Roadside infiltration facilities like wet ponds and swales have been used for more than 30 years to filter roadway contaminants from stormwater runoff, but they have a high rate of failure due to inaccurate determination of soil infiltration rates.Continue reading New Tools and Protocols for Successful Infiltration Facilities
Assisted by many county agency staff, researchers collected and analyzed runoff from low-volume rural roads over two years to determine how their contaminants compared to those of high-volume roadways. Results documented that runoff from low-volume roads has a lower contaminant concentration and that ditches and swales can be used to effectively treat rural road runoff.Continue reading Low-Volume Road Runoff Analyses Suggest Optimal Treatments
A recent study determined the effectiveness of a two-cell iron-enhanced stormwater filtration basin to remove phosphorus from highway stormwater runoff collected from 2012 to 2018. Researchers recommended design changes that would allow for more accurate monitoring of these filter basins.Continue reading Monitoring Performance of an Iron-Enhanced Stormwater Filtration System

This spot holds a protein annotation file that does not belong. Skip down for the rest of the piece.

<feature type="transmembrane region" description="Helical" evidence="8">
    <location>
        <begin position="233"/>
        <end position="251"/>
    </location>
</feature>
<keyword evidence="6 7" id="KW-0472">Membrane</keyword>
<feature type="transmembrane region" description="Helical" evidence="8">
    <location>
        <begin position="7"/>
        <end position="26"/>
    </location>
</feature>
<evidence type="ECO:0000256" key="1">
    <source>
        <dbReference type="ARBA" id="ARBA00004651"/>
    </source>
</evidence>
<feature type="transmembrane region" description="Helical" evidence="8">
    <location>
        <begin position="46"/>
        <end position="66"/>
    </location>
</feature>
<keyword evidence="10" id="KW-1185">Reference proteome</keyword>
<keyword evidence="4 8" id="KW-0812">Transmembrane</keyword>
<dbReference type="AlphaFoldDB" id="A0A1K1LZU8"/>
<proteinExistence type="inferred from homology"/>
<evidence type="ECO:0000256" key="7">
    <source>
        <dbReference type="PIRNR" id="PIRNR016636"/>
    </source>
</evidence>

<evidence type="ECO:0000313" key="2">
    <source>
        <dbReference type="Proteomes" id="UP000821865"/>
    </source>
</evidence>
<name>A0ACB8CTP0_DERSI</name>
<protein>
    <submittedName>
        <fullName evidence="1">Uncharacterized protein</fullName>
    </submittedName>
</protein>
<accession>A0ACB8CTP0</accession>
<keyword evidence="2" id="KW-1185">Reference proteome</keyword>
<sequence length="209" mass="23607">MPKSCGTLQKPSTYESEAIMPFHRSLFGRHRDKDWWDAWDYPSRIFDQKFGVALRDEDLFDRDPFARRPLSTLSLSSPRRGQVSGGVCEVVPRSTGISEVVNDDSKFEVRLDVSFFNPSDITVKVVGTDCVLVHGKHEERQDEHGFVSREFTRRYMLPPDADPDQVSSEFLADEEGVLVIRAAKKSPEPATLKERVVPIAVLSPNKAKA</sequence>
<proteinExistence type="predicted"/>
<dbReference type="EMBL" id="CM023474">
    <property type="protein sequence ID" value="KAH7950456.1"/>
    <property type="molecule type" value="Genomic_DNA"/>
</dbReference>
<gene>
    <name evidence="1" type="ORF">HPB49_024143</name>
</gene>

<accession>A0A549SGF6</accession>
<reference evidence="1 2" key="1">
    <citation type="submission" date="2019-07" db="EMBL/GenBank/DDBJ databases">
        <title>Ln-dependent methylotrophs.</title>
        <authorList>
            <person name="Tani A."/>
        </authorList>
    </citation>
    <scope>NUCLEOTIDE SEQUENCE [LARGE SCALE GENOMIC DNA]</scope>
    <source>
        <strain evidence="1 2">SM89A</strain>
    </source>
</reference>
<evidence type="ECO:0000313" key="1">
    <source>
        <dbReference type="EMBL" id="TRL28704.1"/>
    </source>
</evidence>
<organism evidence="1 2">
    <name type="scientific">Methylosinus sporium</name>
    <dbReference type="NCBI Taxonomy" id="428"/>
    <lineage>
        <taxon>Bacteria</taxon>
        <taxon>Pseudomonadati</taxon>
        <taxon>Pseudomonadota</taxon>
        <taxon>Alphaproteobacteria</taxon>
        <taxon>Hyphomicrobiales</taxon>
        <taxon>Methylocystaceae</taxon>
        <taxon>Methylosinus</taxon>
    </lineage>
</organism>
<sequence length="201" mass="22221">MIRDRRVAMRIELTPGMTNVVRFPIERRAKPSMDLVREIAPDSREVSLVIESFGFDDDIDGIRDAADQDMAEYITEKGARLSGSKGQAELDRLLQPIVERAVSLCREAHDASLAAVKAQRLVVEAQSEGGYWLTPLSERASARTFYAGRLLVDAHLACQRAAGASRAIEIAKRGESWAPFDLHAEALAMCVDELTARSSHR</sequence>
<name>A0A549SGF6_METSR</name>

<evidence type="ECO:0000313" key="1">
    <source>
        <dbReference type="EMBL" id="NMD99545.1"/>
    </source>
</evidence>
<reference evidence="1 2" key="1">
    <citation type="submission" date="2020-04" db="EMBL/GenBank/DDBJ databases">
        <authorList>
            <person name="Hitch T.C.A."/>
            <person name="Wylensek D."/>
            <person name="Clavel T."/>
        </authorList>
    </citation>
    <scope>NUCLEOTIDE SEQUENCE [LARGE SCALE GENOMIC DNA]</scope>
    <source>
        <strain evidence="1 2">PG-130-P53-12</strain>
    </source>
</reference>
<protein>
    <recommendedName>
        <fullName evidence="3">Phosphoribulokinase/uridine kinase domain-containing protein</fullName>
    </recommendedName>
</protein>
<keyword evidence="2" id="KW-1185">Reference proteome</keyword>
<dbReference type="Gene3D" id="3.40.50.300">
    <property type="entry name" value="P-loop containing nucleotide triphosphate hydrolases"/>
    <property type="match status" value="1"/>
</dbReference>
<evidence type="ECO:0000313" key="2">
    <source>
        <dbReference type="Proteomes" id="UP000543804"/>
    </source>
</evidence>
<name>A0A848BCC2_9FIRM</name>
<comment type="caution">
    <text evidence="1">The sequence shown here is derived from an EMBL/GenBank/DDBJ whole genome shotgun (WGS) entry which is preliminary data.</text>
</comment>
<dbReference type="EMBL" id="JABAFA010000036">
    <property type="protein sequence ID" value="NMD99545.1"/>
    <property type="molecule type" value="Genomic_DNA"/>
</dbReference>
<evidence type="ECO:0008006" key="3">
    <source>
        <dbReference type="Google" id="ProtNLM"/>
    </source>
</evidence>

This article was originally published in Catalyst, April 2020.
The Minnesota Department of Transportation (MnDOT) is exploring innovative ways to filter pollutants from stormwater runoff and meet permit requirements for construction projects. In a recent study, U of M researchers documented the performance of an iron-enhanced ditch check filter to remove phosphates from stormwater. They found that the filter was effective, though its performance decreased over time.Continue reading Redesigned iron-enhanced ditch checks could help filter pollutants from stormwater runoff
Researchers determined that natural soil amended with locally sourced materials performed well in bioslopes and bioswales. This practice will allow MnDOT to avoid hauling in costly commercial materials for stormwater management installations.Continue reading Using Regional Materials to Manage Stormwater Runoff